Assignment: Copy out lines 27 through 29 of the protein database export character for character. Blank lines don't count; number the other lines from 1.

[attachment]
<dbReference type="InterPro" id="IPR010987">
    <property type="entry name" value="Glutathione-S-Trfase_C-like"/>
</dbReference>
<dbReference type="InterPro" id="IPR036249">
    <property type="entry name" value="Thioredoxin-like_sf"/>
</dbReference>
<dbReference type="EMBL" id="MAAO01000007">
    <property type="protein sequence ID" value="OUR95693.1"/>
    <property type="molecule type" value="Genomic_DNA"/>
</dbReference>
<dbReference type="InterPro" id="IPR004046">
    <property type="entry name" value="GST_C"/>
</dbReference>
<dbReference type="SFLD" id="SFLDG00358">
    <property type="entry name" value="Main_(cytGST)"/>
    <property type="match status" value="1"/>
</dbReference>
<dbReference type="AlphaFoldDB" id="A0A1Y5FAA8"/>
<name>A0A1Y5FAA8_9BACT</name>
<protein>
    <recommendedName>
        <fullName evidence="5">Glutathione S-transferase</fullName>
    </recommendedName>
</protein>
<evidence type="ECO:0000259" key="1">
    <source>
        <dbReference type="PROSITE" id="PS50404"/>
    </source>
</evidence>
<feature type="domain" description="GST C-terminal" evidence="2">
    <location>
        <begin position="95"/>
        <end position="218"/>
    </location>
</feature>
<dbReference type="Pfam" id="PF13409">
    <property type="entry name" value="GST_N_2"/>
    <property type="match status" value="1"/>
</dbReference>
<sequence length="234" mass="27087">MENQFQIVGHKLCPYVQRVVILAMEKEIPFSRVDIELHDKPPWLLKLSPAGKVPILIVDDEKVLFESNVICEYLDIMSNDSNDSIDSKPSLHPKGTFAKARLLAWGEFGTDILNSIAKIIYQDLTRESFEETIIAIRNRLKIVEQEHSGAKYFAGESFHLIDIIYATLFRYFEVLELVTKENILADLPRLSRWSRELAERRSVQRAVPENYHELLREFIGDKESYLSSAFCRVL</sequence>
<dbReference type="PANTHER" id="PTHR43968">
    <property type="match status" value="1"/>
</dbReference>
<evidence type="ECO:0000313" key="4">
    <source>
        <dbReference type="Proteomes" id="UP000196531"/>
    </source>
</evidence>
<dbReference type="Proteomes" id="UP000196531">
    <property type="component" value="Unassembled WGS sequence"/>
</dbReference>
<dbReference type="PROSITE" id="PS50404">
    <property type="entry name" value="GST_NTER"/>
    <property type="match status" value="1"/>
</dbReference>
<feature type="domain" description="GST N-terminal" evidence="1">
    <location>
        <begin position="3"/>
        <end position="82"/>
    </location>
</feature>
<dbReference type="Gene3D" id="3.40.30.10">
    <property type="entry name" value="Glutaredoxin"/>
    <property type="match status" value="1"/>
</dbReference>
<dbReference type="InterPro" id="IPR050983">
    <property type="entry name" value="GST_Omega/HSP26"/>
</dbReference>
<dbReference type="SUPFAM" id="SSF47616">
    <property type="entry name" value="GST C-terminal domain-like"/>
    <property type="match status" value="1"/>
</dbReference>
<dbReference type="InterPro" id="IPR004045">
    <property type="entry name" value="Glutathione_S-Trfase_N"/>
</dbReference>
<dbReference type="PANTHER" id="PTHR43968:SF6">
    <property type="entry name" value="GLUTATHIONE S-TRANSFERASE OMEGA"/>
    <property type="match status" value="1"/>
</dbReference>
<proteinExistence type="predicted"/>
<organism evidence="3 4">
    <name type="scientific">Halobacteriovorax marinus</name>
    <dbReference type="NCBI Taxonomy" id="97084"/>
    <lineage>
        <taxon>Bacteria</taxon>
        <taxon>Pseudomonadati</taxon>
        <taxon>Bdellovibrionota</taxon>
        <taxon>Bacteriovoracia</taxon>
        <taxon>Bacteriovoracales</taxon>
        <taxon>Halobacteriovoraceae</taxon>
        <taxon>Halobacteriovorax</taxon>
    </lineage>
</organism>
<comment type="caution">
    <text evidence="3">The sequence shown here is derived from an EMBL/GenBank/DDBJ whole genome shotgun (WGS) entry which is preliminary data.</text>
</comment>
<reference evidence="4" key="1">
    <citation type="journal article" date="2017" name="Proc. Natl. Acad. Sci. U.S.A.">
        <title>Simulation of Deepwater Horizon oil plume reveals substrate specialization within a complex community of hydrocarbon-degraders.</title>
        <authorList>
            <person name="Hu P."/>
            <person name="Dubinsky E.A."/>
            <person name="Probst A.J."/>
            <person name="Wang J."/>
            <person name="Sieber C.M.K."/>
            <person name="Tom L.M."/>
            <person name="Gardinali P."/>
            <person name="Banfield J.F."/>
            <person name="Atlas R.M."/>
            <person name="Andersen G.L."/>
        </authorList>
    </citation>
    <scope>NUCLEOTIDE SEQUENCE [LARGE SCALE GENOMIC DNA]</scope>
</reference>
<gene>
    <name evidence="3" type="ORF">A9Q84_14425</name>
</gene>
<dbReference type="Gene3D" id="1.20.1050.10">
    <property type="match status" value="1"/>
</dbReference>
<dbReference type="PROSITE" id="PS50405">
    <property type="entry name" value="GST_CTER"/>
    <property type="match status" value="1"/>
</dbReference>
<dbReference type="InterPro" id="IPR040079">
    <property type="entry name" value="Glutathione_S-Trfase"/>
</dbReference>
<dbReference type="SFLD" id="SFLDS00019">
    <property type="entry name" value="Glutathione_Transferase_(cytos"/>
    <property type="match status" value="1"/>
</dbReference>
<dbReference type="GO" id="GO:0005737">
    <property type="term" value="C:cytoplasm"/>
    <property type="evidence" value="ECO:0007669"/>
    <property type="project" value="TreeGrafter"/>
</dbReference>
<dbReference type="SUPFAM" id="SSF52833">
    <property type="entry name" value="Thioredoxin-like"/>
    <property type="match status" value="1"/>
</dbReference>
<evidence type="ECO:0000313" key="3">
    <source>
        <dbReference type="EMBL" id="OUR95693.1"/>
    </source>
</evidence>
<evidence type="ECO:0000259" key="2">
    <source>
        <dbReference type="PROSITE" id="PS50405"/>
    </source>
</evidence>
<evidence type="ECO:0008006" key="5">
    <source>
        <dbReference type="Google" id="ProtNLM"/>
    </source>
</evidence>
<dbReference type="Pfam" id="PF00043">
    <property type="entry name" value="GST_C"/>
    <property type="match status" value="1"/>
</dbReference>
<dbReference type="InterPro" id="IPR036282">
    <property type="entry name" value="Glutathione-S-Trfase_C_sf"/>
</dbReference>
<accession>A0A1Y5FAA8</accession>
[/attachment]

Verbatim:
        <dbReference type="PROSITE" id="PS50404"/>
    </source>
</evidence>